Self-Help Advice est by Werner Erhand Part 1

About the self-help plan est devised by Werner Erhard., history and advice from his program.


est (1971) (To date Werner Erhard has not authored a book on est, but many books on the subject are available. Among those endorsed by Erhard are est: 60 Hours That Transform Your Life (1976) by Adelaide Bry and The Book of est (1976) by Luke Rhinehart.)

The Head Man: Werner Erhard is a modern version of the self-made man--down to his name. Born Jack Rosenburg in 1935, he was on a plane fleeing his first wife and four children when, to avoid being traced, he chose a new name--Werner (for German physicist Werner Heisenberg) and Erhard (for German statesman Ludwig Erhard). To his credit, he later contacted his first family (although he now has a second wife and several children), put them through est, and maintains good relationships with them.

Before starting est, he was a car salesman (under the name Jack Frost), a vice-president in charge of training executives for Parents' Magazine. He also worked for the Grolier Society, and was involved with Mind Dynamics.

In 1971 he was driving along California Highway 101 (or sitting in a parked car on a San Francisco hill, depending on the source you read) when he had an enlightenment experience, during which he got the message "What is, is" and "You can't put it together. It's already together and what you have to do is experience it being together." Shortly after that, he started est, an incredibly successful operation that has made him rich. He lives in a Victorian town house in San Francisco and drives a Mercedes with the license plate SO WUT. Among the more than 100,000 people who have gone through est are Cher, Cloris Leachman, Buzz Aldrin, Marion Javits, Valerie Harper, four members of the Fifth Dimension, and John Dean. Marcia Seligson, whose article for New Times magazine in 1974 increased Erhard's fame, has described him as "a slick, slightly oily salesman type, too good-looking and funny, a man who reminded me of the arrogant Jewish princes I went to high school with . . . ." She is on est's advisory board, along with several physicians, businessmen, and scientists.

Werner Erhard, probably the most controversial figure in the self-help business, has been accused of creating a fascist empire in his est training and business hierarchy (he becomes upset by dead light bulbs and writes 15-page security memos). His arrogance has turned off many, but has attracted more; Bill Thaw, a former associate, quotes him as saying: "How do I know I am not the reincarnation of Jesus Christ?" His present plans: to train 40,000 est leaders and to set up a program to eliminate world hunger.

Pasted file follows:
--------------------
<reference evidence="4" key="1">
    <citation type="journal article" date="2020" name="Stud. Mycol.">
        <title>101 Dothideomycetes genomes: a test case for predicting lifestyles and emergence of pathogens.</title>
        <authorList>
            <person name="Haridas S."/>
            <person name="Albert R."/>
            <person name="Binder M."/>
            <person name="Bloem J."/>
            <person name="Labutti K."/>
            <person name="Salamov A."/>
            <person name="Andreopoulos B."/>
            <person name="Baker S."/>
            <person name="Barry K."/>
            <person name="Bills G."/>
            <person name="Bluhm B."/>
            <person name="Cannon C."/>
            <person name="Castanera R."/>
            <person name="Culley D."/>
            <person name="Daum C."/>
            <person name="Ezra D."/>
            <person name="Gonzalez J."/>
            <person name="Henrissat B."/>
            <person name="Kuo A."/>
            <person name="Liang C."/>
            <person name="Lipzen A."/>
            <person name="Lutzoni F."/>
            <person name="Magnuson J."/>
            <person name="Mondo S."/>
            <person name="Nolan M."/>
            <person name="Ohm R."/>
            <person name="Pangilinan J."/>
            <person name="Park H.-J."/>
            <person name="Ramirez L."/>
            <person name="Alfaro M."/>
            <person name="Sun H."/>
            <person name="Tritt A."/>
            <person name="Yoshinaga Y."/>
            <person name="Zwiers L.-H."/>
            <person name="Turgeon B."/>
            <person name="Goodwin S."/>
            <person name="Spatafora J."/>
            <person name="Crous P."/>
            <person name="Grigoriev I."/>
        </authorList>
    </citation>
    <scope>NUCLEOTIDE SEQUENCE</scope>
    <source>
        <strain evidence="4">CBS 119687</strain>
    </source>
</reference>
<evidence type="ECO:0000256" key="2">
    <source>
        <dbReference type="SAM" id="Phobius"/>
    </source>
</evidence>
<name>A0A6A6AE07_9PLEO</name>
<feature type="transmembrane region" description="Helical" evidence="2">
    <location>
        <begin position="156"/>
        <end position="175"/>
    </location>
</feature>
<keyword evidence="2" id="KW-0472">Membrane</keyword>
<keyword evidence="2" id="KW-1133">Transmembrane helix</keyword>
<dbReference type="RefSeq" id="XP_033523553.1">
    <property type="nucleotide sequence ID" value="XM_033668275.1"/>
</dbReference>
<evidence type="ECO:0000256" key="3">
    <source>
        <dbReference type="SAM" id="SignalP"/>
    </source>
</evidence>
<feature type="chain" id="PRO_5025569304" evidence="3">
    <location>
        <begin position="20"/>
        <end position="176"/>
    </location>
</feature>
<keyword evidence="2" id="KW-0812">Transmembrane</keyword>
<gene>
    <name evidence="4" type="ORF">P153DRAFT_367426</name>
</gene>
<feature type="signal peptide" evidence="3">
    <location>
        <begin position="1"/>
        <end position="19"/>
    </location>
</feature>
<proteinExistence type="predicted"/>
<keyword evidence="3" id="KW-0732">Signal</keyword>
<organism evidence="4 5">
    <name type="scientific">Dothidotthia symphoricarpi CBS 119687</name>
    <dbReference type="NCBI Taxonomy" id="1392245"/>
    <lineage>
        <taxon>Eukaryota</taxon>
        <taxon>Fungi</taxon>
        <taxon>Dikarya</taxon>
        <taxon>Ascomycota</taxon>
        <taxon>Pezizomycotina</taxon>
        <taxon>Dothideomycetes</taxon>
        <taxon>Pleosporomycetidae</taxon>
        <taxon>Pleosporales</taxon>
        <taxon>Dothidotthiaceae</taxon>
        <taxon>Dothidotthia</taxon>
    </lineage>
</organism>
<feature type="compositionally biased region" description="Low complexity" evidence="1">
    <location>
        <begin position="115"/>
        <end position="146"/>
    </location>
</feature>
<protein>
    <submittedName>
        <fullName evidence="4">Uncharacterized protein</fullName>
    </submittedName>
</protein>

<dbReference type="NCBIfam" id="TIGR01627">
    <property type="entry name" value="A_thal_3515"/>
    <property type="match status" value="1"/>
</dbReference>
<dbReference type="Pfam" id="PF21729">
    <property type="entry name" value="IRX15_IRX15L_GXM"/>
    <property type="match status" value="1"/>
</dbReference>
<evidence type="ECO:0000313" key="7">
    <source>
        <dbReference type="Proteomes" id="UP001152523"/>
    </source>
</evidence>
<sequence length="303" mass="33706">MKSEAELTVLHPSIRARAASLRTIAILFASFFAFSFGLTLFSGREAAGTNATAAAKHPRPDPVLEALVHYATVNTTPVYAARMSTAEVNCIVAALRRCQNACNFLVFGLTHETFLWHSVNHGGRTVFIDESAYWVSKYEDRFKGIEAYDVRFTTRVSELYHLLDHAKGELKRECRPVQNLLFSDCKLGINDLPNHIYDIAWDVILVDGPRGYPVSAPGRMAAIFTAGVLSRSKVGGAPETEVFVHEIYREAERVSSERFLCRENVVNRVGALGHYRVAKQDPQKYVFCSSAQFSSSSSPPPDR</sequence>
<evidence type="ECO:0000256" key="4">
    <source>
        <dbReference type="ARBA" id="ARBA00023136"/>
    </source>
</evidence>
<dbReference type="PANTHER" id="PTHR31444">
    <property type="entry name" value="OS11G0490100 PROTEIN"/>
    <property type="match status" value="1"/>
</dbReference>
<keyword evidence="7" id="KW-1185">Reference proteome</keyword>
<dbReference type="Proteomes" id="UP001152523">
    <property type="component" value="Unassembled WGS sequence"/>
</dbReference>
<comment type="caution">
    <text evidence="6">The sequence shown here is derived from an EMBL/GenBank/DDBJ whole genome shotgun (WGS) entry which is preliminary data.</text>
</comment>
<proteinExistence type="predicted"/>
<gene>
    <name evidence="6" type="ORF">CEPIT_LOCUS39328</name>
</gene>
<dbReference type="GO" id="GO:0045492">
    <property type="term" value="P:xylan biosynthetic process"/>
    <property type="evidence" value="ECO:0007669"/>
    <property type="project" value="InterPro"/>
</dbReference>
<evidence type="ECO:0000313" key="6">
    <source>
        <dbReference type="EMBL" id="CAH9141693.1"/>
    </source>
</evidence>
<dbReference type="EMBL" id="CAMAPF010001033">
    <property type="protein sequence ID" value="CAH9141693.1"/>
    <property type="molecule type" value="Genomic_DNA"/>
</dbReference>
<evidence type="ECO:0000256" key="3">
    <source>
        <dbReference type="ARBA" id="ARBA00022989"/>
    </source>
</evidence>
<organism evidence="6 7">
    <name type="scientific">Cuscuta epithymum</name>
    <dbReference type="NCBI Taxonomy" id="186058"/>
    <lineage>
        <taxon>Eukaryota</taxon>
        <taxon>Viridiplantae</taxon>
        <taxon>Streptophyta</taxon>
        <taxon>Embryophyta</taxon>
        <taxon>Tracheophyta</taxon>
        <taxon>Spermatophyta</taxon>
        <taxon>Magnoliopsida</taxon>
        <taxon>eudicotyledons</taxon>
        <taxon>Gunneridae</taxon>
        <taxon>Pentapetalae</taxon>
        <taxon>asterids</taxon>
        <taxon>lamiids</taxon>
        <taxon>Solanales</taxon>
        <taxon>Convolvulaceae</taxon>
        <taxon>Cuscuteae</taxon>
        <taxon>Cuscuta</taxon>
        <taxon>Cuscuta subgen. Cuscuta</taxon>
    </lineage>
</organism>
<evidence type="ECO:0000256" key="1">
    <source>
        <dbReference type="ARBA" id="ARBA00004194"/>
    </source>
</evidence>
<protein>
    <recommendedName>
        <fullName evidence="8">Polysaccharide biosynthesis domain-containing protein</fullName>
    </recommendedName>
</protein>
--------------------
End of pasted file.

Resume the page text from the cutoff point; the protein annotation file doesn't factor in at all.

Overview: According to Erhard: "est is a 60-hour experience which opens an additional dimension of living to your awareness." And: "It blows the mind." The est experience takes place over two weekends in a group of about 250 people led by an est trainer, at a cost of $250 per person (a total of over $60,000 a group). It leads the trainee to "getting it," finding out what life is, and "really letting it work." Rules prohibit smoking, eating, reading, note taking, and gum chewing during sessions. Bathroom breaks occur every four hours (it used to be every seven hours, but too many people peed in their pants). The atmosphere ranges from intimidation ("You're all assholes," the expressionless trainer often says) to guided fantasy (e.g., climbing a 60-ft. daisy). Trainees must raise their hands if they want to talk, and are applauded when they do so. The experience culminates in a lecture on the anatomy of the mind: It is "a linear arrangement of multisensory total records of successive moments of now," and trainees are "machines."

est comes from a multitude of sources: Mind Dynamics, Scientology, Hinduism, Zen Buddhism, Gestalt psychology, yoga, and hypnosis.

Help-Yourself Advice: According to est, one must pay one's $250 and undergo group training to know what it's all about, because the experience cannot be understood otherwise. Some ideas gleaned from est:

1. Begin to break free from identification with mind and body; see that "you are not the Play."

2. Choose your experience. "Say yes to life. Choose what you get . . . when you get it. Accept what is."

3. Realize that you are the source of all your experiences and totally responsible for them. "Who did it?" You did. "Every time you turn off your experience and don't take responsibility for it, you sacrifice your aliveness. You get a repeat performance."

4. Before you sleep, set a mental alarm clock. Prepare to wake up feeling alive and alert.

5. Go with your ego. (You can't get rid of it.)

6. Remember, "You are perfect the way you are."

7. "Resistance leads to persistence." Let things be. Observe something that bothers you (e.g., a physical pain). Make no effort to change it; stay in touch with it; get "into" it.

8. Remember, "In life, understanding is the booby prize."

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